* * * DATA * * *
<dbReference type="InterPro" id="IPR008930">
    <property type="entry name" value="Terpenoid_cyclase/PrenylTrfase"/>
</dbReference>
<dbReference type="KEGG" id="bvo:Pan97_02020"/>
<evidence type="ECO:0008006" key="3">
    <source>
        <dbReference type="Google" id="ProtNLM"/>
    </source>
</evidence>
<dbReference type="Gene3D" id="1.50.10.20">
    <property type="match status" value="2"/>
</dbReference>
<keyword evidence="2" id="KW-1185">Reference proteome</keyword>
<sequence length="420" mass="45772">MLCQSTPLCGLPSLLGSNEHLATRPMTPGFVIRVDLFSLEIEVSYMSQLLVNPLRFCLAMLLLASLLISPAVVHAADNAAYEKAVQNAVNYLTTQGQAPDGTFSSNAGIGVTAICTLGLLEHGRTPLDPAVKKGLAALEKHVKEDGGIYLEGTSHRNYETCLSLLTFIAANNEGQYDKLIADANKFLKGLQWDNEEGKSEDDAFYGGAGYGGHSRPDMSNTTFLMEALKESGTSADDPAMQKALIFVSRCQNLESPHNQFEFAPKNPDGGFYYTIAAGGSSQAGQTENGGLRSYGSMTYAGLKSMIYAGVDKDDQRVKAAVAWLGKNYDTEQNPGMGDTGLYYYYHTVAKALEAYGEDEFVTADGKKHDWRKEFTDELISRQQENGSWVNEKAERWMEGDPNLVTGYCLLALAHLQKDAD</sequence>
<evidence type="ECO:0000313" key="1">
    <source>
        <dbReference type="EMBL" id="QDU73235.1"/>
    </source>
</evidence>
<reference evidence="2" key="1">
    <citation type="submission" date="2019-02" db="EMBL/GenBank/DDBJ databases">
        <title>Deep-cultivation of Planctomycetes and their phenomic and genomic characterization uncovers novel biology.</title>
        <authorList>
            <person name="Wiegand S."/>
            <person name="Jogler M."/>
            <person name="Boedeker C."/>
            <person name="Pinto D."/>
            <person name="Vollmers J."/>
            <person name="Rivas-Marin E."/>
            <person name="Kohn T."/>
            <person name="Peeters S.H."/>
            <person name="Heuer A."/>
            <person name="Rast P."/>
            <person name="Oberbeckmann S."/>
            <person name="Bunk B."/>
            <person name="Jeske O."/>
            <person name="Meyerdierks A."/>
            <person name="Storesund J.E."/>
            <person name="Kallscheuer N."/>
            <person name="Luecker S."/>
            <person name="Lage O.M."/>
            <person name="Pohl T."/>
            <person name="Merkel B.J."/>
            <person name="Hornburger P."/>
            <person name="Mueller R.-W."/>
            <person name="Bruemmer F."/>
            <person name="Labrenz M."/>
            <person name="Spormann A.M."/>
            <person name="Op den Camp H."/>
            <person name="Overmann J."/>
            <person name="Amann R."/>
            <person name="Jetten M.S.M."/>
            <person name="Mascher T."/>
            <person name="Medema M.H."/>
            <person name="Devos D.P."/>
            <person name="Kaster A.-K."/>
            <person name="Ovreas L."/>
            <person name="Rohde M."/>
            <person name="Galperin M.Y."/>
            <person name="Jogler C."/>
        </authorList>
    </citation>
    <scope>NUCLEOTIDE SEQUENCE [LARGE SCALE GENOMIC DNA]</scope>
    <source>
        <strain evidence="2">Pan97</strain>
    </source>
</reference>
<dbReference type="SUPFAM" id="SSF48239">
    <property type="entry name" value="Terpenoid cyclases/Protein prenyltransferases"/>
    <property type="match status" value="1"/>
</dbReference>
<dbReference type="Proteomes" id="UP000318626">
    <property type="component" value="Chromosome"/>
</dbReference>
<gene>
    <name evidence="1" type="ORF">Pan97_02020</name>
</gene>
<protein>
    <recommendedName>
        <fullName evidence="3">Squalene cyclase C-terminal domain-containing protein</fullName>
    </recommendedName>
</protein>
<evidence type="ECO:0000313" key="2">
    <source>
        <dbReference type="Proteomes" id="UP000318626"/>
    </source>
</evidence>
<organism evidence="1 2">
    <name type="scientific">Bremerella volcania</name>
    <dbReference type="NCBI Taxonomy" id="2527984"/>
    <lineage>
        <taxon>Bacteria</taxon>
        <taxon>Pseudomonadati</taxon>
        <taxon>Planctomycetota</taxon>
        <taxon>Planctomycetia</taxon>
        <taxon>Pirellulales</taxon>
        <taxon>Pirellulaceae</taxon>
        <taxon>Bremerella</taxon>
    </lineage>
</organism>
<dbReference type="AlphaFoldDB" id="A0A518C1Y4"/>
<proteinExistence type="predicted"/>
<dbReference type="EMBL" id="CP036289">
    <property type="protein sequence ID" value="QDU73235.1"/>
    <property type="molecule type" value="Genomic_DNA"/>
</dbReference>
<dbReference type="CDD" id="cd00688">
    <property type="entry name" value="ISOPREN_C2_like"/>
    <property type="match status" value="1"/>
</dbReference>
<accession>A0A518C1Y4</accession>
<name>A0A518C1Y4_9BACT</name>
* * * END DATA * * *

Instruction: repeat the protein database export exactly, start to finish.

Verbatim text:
<dbReference type="InterPro" id="IPR008930">
    <property type="entry name" value="Terpenoid_cyclase/PrenylTrfase"/>
</dbReference>
<dbReference type="KEGG" id="bvo:Pan97_02020"/>
<evidence type="ECO:0008006" key="3">
    <source>
        <dbReference type="Google" id="ProtNLM"/>
    </source>
</evidence>
<dbReference type="Gene3D" id="1.50.10.20">
    <property type="match status" value="2"/>
</dbReference>
<keyword evidence="2" id="KW-1185">Reference proteome</keyword>
<sequence length="420" mass="45772">MLCQSTPLCGLPSLLGSNEHLATRPMTPGFVIRVDLFSLEIEVSYMSQLLVNPLRFCLAMLLLASLLISPAVVHAADNAAYEKAVQNAVNYLTTQGQAPDGTFSSNAGIGVTAICTLGLLEHGRTPLDPAVKKGLAALEKHVKEDGGIYLEGTSHRNYETCLSLLTFIAANNEGQYDKLIADANKFLKGLQWDNEEGKSEDDAFYGGAGYGGHSRPDMSNTTFLMEALKESGTSADDPAMQKALIFVSRCQNLESPHNQFEFAPKNPDGGFYYTIAAGGSSQAGQTENGGLRSYGSMTYAGLKSMIYAGVDKDDQRVKAAVAWLGKNYDTEQNPGMGDTGLYYYYHTVAKALEAYGEDEFVTADGKKHDWRKEFTDELISRQQENGSWVNEKAERWMEGDPNLVTGYCLLALAHLQKDAD</sequence>
<evidence type="ECO:0000313" key="1">
    <source>
        <dbReference type="EMBL" id="QDU73235.1"/>
    </source>
</evidence>
<reference evidence="2" key="1">
    <citation type="submission" date="2019-02" db="EMBL/GenBank/DDBJ databases">
        <title>Deep-cultivation of Planctomycetes and their phenomic and genomic characterization uncovers novel biology.</title>
        <authorList>
            <person name="Wiegand S."/>
            <person name="Jogler M."/>
            <person name="Boedeker C."/>
            <person name="Pinto D."/>
            <person name="Vollmers J."/>
            <person name="Rivas-Marin E."/>
            <person name="Kohn T."/>
            <person name="Peeters S.H."/>
            <person name="Heuer A."/>
            <person name="Rast P."/>
            <person name="Oberbeckmann S."/>
            <person name="Bunk B."/>
            <person name="Jeske O."/>
            <person name="Meyerdierks A."/>
            <person name="Storesund J.E."/>
            <person name="Kallscheuer N."/>
            <person name="Luecker S."/>
            <person name="Lage O.M."/>
            <person name="Pohl T."/>
            <person name="Merkel B.J."/>
            <person name="Hornburger P."/>
            <person name="Mueller R.-W."/>
            <person name="Bruemmer F."/>
            <person name="Labrenz M."/>
            <person name="Spormann A.M."/>
            <person name="Op den Camp H."/>
            <person name="Overmann J."/>
            <person name="Amann R."/>
            <person name="Jetten M.S.M."/>
            <person name="Mascher T."/>
            <person name="Medema M.H."/>
            <person name="Devos D.P."/>
            <person name="Kaster A.-K."/>
            <person name="Ovreas L."/>
            <person name="Rohde M."/>
            <person name="Galperin M.Y."/>
            <person name="Jogler C."/>
        </authorList>
    </citation>
    <scope>NUCLEOTIDE SEQUENCE [LARGE SCALE GENOMIC DNA]</scope>
    <source>
        <strain evidence="2">Pan97</strain>
    </source>
</reference>
<dbReference type="SUPFAM" id="SSF48239">
    <property type="entry name" value="Terpenoid cyclases/Protein prenyltransferases"/>
    <property type="match status" value="1"/>
</dbReference>
<dbReference type="Proteomes" id="UP000318626">
    <property type="component" value="Chromosome"/>
</dbReference>
<gene>
    <name evidence="1" type="ORF">Pan97_02020</name>
</gene>
<protein>
    <recommendedName>
        <fullName evidence="3">Squalene cyclase C-terminal domain-containing protein</fullName>
    </recommendedName>
</protein>
<evidence type="ECO:0000313" key="2">
    <source>
        <dbReference type="Proteomes" id="UP000318626"/>
    </source>
</evidence>
<organism evidence="1 2">
    <name type="scientific">Bremerella volcania</name>
    <dbReference type="NCBI Taxonomy" id="2527984"/>
    <lineage>
        <taxon>Bacteria</taxon>
        <taxon>Pseudomonadati</taxon>
        <taxon>Planctomycetota</taxon>
        <taxon>Planctomycetia</taxon>
        <taxon>Pirellulales</taxon>
        <taxon>Pirellulaceae</taxon>
        <taxon>Bremerella</taxon>
    </lineage>
</organism>
<dbReference type="AlphaFoldDB" id="A0A518C1Y4"/>
<proteinExistence type="predicted"/>
<dbReference type="EMBL" id="CP036289">
    <property type="protein sequence ID" value="QDU73235.1"/>
    <property type="molecule type" value="Genomic_DNA"/>
</dbReference>
<dbReference type="CDD" id="cd00688">
    <property type="entry name" value="ISOPREN_C2_like"/>
    <property type="match status" value="1"/>
</dbReference>
<accession>A0A518C1Y4</accession>
<name>A0A518C1Y4_9BACT</name>